(d2 (- d1 (* v (sqrt t)))))

    (cond ((eq? type 'call)

           (- (* s (cumulative-normal-dist d1))

              (* x

                 (exp (- (* r t)))

                 (cumulative-normal-dist d2))))

          ((eq? type 'put)

           (- (* x

                 (exp (- (* r t)))

                 (cumulative-normal-dist (- d2)))

              (* s

                 (cumulative-normal-dist (- d1)))))

          (else (error "Must be called with type 'call or 'put")))))

Black-Scholes in php

By Franiatte Xavier
 is a server-side, cross-platform, HTML embedded scripting language. It is also very

useful for making option models available on the web.
function CND ($x) {

$Pi = 3.141592653589793238;

$a1 = 0.319381530;

$a2 = -0.356563782;

$a3 = 1.781477937;

$a4 = -1.821255978;

$a5 = 1.330274429;

$L = abs($x);

$k = 1 / ( 1 + 0.2316419 * $L);

$p = 1 - 1 /  pow(2 * $Pi, 0.5) * exp( -pow($L, 2) / 2 ) * ($a1 * $k + $a2 * pow($k, 2)

     + $a3 * pow($k, 3) + $a4 * pow($k, 4) + $a5 * pow($k, 5) );

if ($x >= 0) { 

return $p;

} else {

return 1-$p;

}

}
function BlackScholes ($call_put_flag, $S, $X, $T, $r, $v) 

 {

$d1 = ( log($S / $X) + ($r + pow($v, 2) / 2) * $T ) / ( $v * pow($T, 0.5) );

$d2 = $d1 - $v * pow($T, 0.5);

if ($call_put_flag == 'c') {

return $S * CND($d1) - $X * exp( -$r * $T ) * CND($d2);

} else { 

return $X * exp( -$r * $T ) * CND(-$d2) - $S * CND(-$d1);

}

To test out how this code works go to Xavier's php option calculator.



Black-Scholes in Haskell

By Karl M. Syring from Germany


{-
The Black and Scholes (1973) Stock option formula in Haskell.
Haskell a polymorphically typed, lazy, purely functional programming language.
http://www.haskell.org/aboutHaskell.html
-}
blackscholesCall = blackscholes True
blackscholesPut = blackscholes False
blackscholes :: Bool -> Double -> Double -> Double -> Double -> Double -> Double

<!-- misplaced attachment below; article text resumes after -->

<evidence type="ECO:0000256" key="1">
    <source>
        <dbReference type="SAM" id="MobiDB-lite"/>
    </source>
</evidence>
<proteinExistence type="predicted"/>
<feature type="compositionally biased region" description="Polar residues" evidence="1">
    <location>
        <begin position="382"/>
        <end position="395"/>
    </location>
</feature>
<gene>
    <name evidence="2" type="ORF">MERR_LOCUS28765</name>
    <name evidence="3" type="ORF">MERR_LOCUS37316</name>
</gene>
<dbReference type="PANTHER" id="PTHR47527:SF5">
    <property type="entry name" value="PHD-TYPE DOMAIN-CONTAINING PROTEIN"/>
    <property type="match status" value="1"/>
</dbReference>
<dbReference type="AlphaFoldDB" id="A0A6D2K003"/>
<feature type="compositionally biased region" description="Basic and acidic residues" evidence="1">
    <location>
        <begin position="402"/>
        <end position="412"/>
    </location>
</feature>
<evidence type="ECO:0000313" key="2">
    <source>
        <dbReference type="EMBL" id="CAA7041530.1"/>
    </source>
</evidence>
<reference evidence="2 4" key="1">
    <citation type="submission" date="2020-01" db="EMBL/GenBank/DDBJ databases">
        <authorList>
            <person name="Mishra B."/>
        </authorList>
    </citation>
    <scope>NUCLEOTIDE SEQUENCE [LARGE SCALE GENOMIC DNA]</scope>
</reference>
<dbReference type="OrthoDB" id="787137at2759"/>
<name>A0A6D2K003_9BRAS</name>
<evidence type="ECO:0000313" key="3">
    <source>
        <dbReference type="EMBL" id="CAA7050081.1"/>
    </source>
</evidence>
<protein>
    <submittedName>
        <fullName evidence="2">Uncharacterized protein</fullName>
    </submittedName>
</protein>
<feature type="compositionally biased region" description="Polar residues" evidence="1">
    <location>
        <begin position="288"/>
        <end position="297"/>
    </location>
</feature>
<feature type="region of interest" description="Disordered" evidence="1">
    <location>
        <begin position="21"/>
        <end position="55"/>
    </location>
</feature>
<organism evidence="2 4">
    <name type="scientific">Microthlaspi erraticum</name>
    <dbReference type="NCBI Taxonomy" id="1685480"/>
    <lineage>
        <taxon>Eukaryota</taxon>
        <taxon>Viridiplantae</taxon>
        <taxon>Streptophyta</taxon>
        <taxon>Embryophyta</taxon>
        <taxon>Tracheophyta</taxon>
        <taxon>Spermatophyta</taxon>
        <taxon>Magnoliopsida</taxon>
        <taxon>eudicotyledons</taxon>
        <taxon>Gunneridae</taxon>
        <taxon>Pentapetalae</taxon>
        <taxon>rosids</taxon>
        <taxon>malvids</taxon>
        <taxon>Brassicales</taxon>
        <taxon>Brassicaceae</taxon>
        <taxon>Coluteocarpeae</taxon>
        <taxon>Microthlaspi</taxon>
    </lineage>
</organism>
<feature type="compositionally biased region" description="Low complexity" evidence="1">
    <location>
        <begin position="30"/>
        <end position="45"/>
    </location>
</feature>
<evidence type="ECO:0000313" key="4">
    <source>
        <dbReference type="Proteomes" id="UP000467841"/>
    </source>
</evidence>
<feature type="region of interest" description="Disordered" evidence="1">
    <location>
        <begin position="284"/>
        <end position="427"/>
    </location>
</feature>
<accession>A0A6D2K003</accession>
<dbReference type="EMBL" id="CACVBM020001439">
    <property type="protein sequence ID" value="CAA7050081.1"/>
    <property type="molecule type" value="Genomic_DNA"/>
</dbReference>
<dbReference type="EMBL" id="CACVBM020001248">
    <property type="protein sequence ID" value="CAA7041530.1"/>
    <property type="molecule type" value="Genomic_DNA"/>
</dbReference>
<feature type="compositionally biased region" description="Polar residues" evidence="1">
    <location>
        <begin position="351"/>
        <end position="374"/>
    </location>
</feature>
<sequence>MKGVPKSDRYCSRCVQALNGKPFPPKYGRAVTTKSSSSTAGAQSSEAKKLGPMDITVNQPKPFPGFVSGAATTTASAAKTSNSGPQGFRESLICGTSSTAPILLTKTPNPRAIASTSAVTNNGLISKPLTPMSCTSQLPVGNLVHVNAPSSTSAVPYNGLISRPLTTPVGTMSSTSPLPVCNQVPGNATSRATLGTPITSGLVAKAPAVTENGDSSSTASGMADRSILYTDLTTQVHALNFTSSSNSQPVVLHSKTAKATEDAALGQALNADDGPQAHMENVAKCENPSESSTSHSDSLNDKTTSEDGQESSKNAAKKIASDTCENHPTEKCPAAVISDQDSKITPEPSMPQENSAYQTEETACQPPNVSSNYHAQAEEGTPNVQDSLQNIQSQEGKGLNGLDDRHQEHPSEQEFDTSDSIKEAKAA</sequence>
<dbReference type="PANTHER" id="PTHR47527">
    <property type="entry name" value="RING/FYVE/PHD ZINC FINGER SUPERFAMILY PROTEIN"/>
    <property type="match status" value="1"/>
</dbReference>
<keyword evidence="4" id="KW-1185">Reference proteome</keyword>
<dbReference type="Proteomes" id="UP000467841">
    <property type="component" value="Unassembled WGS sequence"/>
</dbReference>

blackscholes  iscall s x t r v  
	| iscall == True = call
	| otherwise = put
		where
			call = s * normcdf d1 - x*exp (-r*t) * normcdf d2
			put  = x * exp (-r*t) * normcdf (-d2) - s * normcdf (-d1)
			d1 = ( log(s/x) + (r+v*v/2)*t )/(v*sqrt t)
			d2 = d1 - v*sqrt t
normcdf x  
	| x < 0 = 1 - w
	| otherwise = w
		where
			w = 1.0 - 1.0 / sqrt (2.0 * pi) * exp(-l*l / 2.0) * poly k
			k = 1.0 / (1.0 + 0.2316419 * l)
			l = abs x
			poly = horner coeff 
			coeff = [0.0,0.31938153,-0.356563782,1.781477937,-1.821255978,1.330274429] 
			
horner coeff base  = foldr1 multAdd  coeff
	where
		multAdd x y = y*base + x

Black-Scholes in Icon

By Bill Trost
     
Icon developed by the University of Arizona

procedure BlackSholes(CallPutFlag, S, X, T, r, v)
	d1 := (log(S/X) + (r + v * v / 2.) * T) / (v * sqrt(T))
	d2 := d1 - v * sqrt(T)
	if CallPutFlag == "c" then
		return S * CND(d1) - X * exp(-r * T) * CND(d2)
	return X * exp(-r * T) * CND(-d2) - S * CND(-d1)
end

procedure CND(X)
	a := [0.31938153, -0.356563782, 1.781477937, -1.821255978, 1.330274429]
	L := abs(X)
	K := 1 / (1 + 0.2316419 * L)
	w := 1.0 - 1.0 / sqrt(2.*&pi) * exp(-L * L / 2.) * (a[1] * K + a[2] * K * K + a[3] * K ^ 3 +
		a[4] * K ^ 4 + a[5] * K ^ 5)
	return if X < 0 then 1 - w else w
end



Black-Scholes in Squeak Smalltalk By Bill Trost

'From Squeak2.8 of 13 June 2000 [latest update: #2359] on 10 June 2001 at 7:40:05 pm'!

Object subclass: #BlackScholes
    instanceVariableNames: ''
    classVariableNames: ''
    poolDictionaries: ''
    category: 'Unclassified'!

"-- -- -- -- -- -- -- -- -- -- -- -- -- -- -- -- -- -- "!

BlackScholes class
    instanceVariableNames: ''!

!BlackScholes class methodsFor: 'computing' stamp: 'WRT 6/10/2001 19:39'!

isCall: isCall S: s X: x T: t r: r v: v
    "example usage:
        BlackScholes isCall: true S: 27.9 X: 30 T: 6.0 / 365 r: 1.05333 v: 0.75
    "
    |d1 d2|
    d1 := v * v / 2.0 + r * t + (s / x) ln / (v * t sqrt).
    d2 := d1 - (v * t sqrt).
    ^isCall
        ifTrue: [s * (self CND: d1) - (x * (r negated * t) exp * (self CND: d2))]
        ifFalse: [x * (r negated * t) * (self CND: d2 negated) - (s * (self CND: d1 negated))]! !

 

!BlackScholes class methodsFor: 'private' stamp: 'WRT 6/10/2001 16:53'!

CND: x
    | l k a w |
    a := #(0.31938153 -0.356563782 1.781477937 -1.821255978 1.330274429).